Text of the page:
The Vietnam War

An Intimate History

 

Geoffrey C Ward and Ken Burns

London: Ebury Press, 2019

Paperback   xiii + 826 pp     RRP $32.99

 

Reviewer: Mike O’Brien, June 2020

 

            This is the book that accompanied the 10-part 18-hour documentary The Vietnam War by Ken Burns and Lynn Novick. It was first released with the film in 2017. Its basis was interviews with over 100 participants from the United Stated, North and South Vietnam. It also has had the advantage of the many documents recently released by both sides. Just as the Ultra secret changed our perception of the Second World War, these papers have changed perceptions, particularly of the actions of US actors in a nation prone to release its secret documents in time.

            This is not, and cannot be expected to be, an account of Australian and New Zealand involvement in that war - our official histories and many complementary books do that task. So, you could say this is an American story or more accurately an American and Vietnamese (both North and South) one. That gives us a balanced accompaniment to the film series.

            Balance is a key word, particularly when the wars in Vietnam are concerned. There a host of deceptions – and lies -  on all sides of this conflict: French, Việt Minh, South Vietnamese,  Việt Cộng, North Vietnamese, American and a host of others. Lies and deceptions do not sit well alongside a huge cost in lives lost and shattered on all these sides. Reconciliation in full will perhaps never be reached.

            At some stage, perhaps around the end of March 1968, President Johnson seemed to reach the conclusion that the Vietnam War could not be won and that steps needed to be taken to reach an agreement to end it. The calculus of international relations meant that the combatants on all sides would continue to fight on and be sacrificed on the altar of negotiation. Ward’s verbatim accounts of Presidential conversations provide a chilling narrative of this cynicism.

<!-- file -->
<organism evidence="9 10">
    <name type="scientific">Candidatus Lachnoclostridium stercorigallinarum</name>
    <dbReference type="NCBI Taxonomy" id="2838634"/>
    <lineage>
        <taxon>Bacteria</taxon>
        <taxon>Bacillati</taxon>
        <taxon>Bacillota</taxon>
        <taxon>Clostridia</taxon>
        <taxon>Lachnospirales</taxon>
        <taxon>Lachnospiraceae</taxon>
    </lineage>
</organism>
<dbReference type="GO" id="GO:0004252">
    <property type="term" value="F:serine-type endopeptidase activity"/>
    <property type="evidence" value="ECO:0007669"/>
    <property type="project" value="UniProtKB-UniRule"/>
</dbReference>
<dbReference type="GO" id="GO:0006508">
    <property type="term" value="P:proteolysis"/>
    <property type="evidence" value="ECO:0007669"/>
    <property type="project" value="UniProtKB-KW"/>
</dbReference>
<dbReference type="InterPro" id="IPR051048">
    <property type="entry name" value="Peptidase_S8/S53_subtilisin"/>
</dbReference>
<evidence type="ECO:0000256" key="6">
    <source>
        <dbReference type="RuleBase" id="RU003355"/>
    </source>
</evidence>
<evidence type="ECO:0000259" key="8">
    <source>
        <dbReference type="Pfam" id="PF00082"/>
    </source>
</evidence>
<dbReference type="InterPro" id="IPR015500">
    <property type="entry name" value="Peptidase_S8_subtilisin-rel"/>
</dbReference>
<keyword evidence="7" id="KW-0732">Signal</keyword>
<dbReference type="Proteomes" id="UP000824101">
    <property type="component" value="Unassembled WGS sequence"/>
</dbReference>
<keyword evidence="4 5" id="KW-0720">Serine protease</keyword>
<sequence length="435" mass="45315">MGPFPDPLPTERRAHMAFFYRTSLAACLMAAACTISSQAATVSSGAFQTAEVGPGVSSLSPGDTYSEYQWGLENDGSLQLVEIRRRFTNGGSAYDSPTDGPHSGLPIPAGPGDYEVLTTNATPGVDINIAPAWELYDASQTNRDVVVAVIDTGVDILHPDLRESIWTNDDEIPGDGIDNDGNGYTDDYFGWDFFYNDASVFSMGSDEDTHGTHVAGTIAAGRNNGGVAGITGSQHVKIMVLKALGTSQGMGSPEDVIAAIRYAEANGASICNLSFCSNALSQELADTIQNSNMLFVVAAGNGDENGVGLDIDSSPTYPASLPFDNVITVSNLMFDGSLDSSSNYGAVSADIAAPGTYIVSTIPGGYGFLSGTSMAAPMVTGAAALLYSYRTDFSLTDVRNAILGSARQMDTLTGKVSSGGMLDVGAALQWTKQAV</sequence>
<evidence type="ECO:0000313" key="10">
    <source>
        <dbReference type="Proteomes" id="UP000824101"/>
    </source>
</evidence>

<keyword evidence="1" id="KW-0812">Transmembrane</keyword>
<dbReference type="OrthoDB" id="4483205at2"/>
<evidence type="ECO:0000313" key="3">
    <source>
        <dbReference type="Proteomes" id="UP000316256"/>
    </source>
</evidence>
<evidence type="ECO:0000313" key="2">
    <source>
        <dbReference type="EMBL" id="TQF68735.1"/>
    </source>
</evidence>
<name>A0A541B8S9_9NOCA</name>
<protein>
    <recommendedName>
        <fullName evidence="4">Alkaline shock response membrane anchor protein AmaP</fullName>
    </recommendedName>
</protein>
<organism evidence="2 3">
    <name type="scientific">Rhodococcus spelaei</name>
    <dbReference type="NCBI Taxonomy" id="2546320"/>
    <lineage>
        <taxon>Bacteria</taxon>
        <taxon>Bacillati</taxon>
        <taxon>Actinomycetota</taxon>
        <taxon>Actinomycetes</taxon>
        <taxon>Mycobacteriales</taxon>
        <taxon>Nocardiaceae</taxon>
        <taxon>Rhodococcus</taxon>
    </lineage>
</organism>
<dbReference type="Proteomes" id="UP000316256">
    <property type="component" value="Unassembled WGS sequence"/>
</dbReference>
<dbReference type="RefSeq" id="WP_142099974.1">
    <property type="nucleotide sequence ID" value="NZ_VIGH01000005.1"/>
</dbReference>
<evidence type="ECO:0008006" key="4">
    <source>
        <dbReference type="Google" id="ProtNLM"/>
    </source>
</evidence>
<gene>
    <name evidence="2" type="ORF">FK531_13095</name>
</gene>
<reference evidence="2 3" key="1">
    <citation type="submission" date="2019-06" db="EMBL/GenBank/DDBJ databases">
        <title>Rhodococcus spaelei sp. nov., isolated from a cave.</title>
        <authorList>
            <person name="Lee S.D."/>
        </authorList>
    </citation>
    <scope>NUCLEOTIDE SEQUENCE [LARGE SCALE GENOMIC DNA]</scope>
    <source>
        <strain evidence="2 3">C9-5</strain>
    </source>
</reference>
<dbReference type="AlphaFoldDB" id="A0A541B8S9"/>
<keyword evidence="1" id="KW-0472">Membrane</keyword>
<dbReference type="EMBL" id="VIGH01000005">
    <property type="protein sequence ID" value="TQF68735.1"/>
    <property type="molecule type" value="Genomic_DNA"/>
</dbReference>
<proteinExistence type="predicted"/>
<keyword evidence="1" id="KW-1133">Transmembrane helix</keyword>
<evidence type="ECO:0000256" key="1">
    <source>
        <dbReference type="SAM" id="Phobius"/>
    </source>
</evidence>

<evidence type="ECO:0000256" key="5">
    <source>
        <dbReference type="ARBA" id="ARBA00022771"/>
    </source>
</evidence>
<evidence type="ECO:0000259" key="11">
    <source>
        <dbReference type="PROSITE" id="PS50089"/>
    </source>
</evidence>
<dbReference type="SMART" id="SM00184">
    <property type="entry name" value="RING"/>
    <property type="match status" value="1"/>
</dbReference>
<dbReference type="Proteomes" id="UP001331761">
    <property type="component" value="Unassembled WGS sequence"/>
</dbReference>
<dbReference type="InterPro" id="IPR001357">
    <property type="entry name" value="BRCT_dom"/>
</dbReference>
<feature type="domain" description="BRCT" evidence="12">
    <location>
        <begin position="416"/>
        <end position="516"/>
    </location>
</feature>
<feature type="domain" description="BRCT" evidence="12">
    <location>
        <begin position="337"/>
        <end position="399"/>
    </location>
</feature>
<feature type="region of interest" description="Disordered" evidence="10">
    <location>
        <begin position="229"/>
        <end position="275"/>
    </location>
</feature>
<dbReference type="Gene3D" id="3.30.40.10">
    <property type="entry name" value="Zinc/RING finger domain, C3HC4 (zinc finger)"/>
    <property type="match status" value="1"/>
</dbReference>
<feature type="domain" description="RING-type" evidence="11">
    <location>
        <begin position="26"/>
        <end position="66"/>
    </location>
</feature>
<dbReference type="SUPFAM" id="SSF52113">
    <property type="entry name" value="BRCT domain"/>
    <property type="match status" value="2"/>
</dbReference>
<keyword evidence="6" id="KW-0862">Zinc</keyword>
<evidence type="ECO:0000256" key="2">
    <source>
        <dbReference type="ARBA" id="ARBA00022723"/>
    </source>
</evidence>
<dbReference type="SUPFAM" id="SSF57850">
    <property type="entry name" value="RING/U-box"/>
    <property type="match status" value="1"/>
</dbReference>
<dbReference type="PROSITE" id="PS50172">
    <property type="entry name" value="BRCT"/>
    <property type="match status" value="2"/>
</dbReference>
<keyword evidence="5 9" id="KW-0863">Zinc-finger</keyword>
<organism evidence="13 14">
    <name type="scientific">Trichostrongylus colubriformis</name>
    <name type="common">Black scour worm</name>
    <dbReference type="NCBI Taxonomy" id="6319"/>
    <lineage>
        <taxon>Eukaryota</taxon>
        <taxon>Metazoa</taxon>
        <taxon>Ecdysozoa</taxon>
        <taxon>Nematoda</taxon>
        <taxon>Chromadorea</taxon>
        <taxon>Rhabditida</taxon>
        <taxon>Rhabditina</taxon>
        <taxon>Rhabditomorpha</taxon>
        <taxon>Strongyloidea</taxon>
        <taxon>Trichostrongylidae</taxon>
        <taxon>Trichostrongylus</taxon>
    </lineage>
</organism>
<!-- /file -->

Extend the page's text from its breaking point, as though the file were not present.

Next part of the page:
This book is very well written. Its engaging commentary moves from the strategic level of the war to the intensely personal. It is evocative, cogent, disgusting in its literal sense and difficult to move away from. It tells a story rather than connecting footnotes. It narrates a war without redeeming virtues and it does it well.

            Vietnamese is a monosyllabic language written with diacritical marks to distinguish the often otherwise identical syllables and to indicate their pronunciation. To omit these accents is to debase a language - would one write French words or placenames without their accents, again part of the written language. To do so is cultural imperialism. It happens in this book and too many others. It is fine to write déjà vu as a chapter heading but not to write Viet Cong: it is Việt Cộng.

            That quibble aside, I strongly recommend this book. It is for participants in the war – they may not like the story of an unlikeable conflict   - and more importantly for those who were not participants -who need a better idea of what happened – and could hopefully prevent its repetition.

 

 

 

The RUSI – Vic Library thanks the publisher for making this work available for review.

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